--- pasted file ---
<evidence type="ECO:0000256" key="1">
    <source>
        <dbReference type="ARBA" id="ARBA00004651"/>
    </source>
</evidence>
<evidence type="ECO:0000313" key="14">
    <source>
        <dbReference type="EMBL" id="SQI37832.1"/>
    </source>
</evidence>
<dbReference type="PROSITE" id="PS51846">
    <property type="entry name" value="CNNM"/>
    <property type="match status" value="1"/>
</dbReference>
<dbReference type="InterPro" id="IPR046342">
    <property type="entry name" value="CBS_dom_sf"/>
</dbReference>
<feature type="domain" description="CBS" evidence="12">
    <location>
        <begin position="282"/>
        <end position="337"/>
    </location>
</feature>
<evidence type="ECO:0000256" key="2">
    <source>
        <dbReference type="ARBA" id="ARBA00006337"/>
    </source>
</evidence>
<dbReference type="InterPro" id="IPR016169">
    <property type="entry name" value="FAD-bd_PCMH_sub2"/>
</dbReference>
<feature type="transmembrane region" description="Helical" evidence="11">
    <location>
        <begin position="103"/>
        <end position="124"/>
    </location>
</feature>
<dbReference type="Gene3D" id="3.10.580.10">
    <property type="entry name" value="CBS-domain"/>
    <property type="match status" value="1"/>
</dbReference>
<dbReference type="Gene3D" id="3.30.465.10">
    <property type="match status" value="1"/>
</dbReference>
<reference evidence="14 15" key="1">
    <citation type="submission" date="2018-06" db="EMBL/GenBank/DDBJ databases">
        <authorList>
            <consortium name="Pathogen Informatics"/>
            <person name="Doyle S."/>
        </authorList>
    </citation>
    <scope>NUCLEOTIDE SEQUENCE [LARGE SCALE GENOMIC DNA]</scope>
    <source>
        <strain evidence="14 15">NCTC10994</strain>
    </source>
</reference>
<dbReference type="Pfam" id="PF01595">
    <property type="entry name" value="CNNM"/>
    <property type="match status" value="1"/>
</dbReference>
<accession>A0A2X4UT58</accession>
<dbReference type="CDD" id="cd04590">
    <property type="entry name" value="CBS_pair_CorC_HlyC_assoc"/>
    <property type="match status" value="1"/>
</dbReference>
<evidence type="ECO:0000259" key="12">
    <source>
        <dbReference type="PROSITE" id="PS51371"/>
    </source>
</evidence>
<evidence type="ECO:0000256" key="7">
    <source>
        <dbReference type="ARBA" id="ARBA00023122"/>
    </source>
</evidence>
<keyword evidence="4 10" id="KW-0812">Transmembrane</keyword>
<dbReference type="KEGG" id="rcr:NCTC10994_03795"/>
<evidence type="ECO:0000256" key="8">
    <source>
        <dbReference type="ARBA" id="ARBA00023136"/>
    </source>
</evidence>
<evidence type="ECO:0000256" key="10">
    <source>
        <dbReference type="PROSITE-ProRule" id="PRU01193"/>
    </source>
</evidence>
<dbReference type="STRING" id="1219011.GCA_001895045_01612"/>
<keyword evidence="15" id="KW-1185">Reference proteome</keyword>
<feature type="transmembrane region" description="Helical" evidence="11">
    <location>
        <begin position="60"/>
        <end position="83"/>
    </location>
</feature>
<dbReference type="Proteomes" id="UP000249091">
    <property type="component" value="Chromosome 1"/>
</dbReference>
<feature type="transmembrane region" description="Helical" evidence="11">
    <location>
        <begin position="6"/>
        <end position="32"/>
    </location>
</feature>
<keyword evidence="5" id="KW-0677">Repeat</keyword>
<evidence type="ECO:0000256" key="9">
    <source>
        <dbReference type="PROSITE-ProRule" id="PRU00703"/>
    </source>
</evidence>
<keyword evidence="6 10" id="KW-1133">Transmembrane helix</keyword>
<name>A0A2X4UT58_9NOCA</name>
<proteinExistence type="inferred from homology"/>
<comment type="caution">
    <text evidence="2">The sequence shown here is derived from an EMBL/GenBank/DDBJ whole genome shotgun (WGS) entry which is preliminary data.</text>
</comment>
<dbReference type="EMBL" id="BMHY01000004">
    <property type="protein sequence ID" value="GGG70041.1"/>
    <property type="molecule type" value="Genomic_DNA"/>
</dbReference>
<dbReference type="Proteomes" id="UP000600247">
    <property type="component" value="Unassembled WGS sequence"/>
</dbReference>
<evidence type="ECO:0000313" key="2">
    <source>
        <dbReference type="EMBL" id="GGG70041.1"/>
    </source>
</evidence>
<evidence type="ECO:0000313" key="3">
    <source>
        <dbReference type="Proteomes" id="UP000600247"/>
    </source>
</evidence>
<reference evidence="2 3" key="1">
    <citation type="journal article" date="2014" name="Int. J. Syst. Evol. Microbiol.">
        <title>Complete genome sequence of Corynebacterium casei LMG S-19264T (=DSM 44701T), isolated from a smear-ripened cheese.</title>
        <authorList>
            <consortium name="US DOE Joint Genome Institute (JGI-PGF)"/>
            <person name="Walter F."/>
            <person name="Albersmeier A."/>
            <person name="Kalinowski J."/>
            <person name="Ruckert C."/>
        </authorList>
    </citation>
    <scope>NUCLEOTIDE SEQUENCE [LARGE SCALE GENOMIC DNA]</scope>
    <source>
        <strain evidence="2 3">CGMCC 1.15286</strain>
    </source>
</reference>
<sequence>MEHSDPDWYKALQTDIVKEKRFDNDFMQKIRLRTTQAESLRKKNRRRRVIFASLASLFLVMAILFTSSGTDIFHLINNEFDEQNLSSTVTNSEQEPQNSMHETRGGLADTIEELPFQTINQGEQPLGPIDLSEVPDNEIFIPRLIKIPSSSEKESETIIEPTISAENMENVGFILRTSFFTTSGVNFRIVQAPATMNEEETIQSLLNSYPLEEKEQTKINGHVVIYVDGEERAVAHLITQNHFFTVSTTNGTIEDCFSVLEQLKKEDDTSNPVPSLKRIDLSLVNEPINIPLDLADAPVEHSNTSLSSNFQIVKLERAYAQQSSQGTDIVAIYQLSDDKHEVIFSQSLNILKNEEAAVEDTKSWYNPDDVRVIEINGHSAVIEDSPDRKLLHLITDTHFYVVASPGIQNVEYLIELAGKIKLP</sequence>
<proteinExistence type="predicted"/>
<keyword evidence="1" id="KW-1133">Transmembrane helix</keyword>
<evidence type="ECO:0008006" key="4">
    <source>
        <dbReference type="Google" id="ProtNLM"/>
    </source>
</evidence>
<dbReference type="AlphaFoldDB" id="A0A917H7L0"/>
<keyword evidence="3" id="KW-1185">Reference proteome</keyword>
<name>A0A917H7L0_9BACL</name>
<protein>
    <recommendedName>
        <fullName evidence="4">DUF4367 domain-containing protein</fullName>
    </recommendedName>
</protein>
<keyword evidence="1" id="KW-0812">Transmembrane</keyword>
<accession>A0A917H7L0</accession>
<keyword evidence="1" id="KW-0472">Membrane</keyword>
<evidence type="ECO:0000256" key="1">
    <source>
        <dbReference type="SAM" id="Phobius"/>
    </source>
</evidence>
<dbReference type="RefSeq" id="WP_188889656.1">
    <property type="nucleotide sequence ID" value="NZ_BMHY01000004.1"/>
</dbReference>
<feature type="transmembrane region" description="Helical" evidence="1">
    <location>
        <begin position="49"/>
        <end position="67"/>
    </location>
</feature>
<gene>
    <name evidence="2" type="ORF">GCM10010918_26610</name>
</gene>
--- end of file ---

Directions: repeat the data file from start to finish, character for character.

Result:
<evidence type="ECO:0000256" key="1">
    <source>
        <dbReference type="ARBA" id="ARBA00004651"/>
    </source>
</evidence>
<evidence type="ECO:0000313" key="14">
    <source>
        <dbReference type="EMBL" id="SQI37832.1"/>
    </source>
</evidence>
<dbReference type="PROSITE" id="PS51846">
    <property type="entry name" value="CNNM"/>
    <property type="match status" value="1"/>
</dbReference>
<dbReference type="InterPro" id="IPR046342">
    <property type="entry name" value="CBS_dom_sf"/>
</dbReference>
<feature type="domain" description="CBS" evidence="12">
    <location>
        <begin position="282"/>
        <end position="337"/>
    </location>
</feature>
<evidence type="ECO:0000256" key="2">
    <source>
        <dbReference type="ARBA" id="ARBA00006337"/>
    </source>
</evidence>
<dbReference type="InterPro" id="IPR016169">
    <property type="entry name" value="FAD-bd_PCMH_sub2"/>
</dbReference>
<feature type="transmembrane region" description="Helical" evidence="11">
    <location>
        <begin position="103"/>
        <end position="124"/>
    </location>
</feature>
<dbReference type="Gene3D" id="3.10.580.10">
    <property type="entry name" value="CBS-domain"/>
    <property type="match status" value="1"/>
</dbReference>
<dbReference type="Gene3D" id="3.30.465.10">
    <property type="match status" value="1"/>
</dbReference>
<reference evidence="14 15" key="1">
    <citation type="submission" date="2018-06" db="EMBL/GenBank/DDBJ databases">
        <authorList>
            <consortium name="Pathogen Informatics"/>
            <person name="Doyle S."/>
        </authorList>
    </citation>
    <scope>NUCLEOTIDE SEQUENCE [LARGE SCALE GENOMIC DNA]</scope>
    <source>
        <strain evidence="14 15">NCTC10994</strain>
    </source>
</reference>
<dbReference type="Pfam" id="PF01595">
    <property type="entry name" value="CNNM"/>
    <property type="match status" value="1"/>
</dbReference>
<accession>A0A2X4UT58</accession>
<dbReference type="CDD" id="cd04590">
    <property type="entry name" value="CBS_pair_CorC_HlyC_assoc"/>
    <property type="match status" value="1"/>
</dbReference>
<evidence type="ECO:0000259" key="12">
    <source>
        <dbReference type="PROSITE" id="PS51371"/>
    </source>
</evidence>
<evidence type="ECO:0000256" key="7">
    <source>
        <dbReference type="ARBA" id="ARBA00023122"/>
    </source>
</evidence>
<keyword evidence="4 10" id="KW-0812">Transmembrane</keyword>
<dbReference type="KEGG" id="rcr:NCTC10994_03795"/>
<evidence type="ECO:0000256" key="8">
    <source>
        <dbReference type="ARBA" id="ARBA00023136"/>
    </source>
</evidence>
<evidence type="ECO:0000256" key="10">
    <source>
        <dbReference type="PROSITE-ProRule" id="PRU01193"/>
    </source>
</evidence>
<dbReference type="STRING" id="1219011.GCA_001895045_01612"/>
<keyword evidence="15" id="KW-1185">Reference proteome</keyword>
<feature type="transmembrane region" description="Helical" evidence="11">
    <location>
        <begin position="60"/>
        <end position="83"/>
    </location>
</feature>
<dbReference type="Proteomes" id="UP000249091">
    <property type="component" value="Chromosome 1"/>
</dbReference>
<feature type="transmembrane region" description="Helical" evidence="11">
    <location>
        <begin position="6"/>
        <end position="32"/>
    </location>
</feature>
<keyword evidence="5" id="KW-0677">Repeat</keyword>
<evidence type="ECO:0000256" key="9">
    <source>
        <dbReference type="PROSITE-ProRule" id="PRU00703"/>
    </source>
</evidence>
<keyword evidence="6 10" id="KW-1133">Transmembrane helix</keyword>
<name>A0A2X4UT58_9NOCA</name>
<proteinExistence type="inferred from homology"/>
<comment type="caution">
    <text evidence="2">The sequence shown here is derived from an EMBL/GenBank/DDBJ whole genome shotgun (WGS) entry which is preliminary data.</text>
</comment>
<dbReference type="EMBL" id="BMHY01000004">
    <property type="protein sequence ID" value="GGG70041.1"/>
    <property type="molecule type" value="Genomic_DNA"/>
</dbReference>
<dbReference type="Proteomes" id="UP000600247">
    <property type="component" value="Unassembled WGS sequence"/>
</dbReference>
<evidence type="ECO:0000313" key="2">
    <source>
        <dbReference type="EMBL" id="GGG70041.1"/>
    </source>
</evidence>
<evidence type="ECO:0000313" key="3">
    <source>
        <dbReference type="Proteomes" id="UP000600247"/>
    </source>
</evidence>
<reference evidence="2 3" key="1">
    <citation type="journal article" date="2014" name="Int. J. Syst. Evol. Microbiol.">
        <title>Complete genome sequence of Corynebacterium casei LMG S-19264T (=DSM 44701T), isolated from a smear-ripened cheese.</title>
        <authorList>
            <consortium name="US DOE Joint Genome Institute (JGI-PGF)"/>
            <person name="Walter F."/>
            <person name="Albersmeier A."/>
            <person name="Kalinowski J."/>
            <person name="Ruckert C."/>
        </authorList>
    </citation>
    <scope>NUCLEOTIDE SEQUENCE [LARGE SCALE GENOMIC DNA]</scope>
    <source>
        <strain evidence="2 3">CGMCC 1.15286</strain>
    </source>
</reference>
<sequence>MEHSDPDWYKALQTDIVKEKRFDNDFMQKIRLRTTQAESLRKKNRRRRVIFASLASLFLVMAILFTSSGTDIFHLINNEFDEQNLSSTVTNSEQEPQNSMHETRGGLADTIEELPFQTINQGEQPLGPIDLSEVPDNEIFIPRLIKIPSSSEKESETIIEPTISAENMENVGFILRTSFFTTSGVNFRIVQAPATMNEEETIQSLLNSYPLEEKEQTKINGHVVIYVDGEERAVAHLITQNHFFTVSTTNGTIEDCFSVLEQLKKEDDTSNPVPSLKRIDLSLVNEPINIPLDLADAPVEHSNTSLSSNFQIVKLERAYAQQSSQGTDIVAIYQLSDDKHEVIFSQSLNILKNEEAAVEDTKSWYNPDDVRVIEINGHSAVIEDSPDRKLLHLITDTHFYVVASPGIQNVEYLIELAGKIKLP</sequence>
<proteinExistence type="predicted"/>
<keyword evidence="1" id="KW-1133">Transmembrane helix</keyword>
<evidence type="ECO:0008006" key="4">
    <source>
        <dbReference type="Google" id="ProtNLM"/>
    </source>
</evidence>
<dbReference type="AlphaFoldDB" id="A0A917H7L0"/>
<keyword evidence="3" id="KW-1185">Reference proteome</keyword>
<name>A0A917H7L0_9BACL</name>
<protein>
    <recommendedName>
        <fullName evidence="4">DUF4367 domain-containing protein</fullName>
    </recommendedName>
</protein>
<keyword evidence="1" id="KW-0812">Transmembrane</keyword>
<accession>A0A917H7L0</accession>
<keyword evidence="1" id="KW-0472">Membrane</keyword>
<evidence type="ECO:0000256" key="1">
    <source>
        <dbReference type="SAM" id="Phobius"/>
    </source>
</evidence>
<dbReference type="RefSeq" id="WP_188889656.1">
    <property type="nucleotide sequence ID" value="NZ_BMHY01000004.1"/>
</dbReference>
<feature type="transmembrane region" description="Helical" evidence="1">
    <location>
        <begin position="49"/>
        <end position="67"/>
    </location>
</feature>
<gene>
    <name evidence="2" type="ORF">GCM10010918_26610</name>
</gene>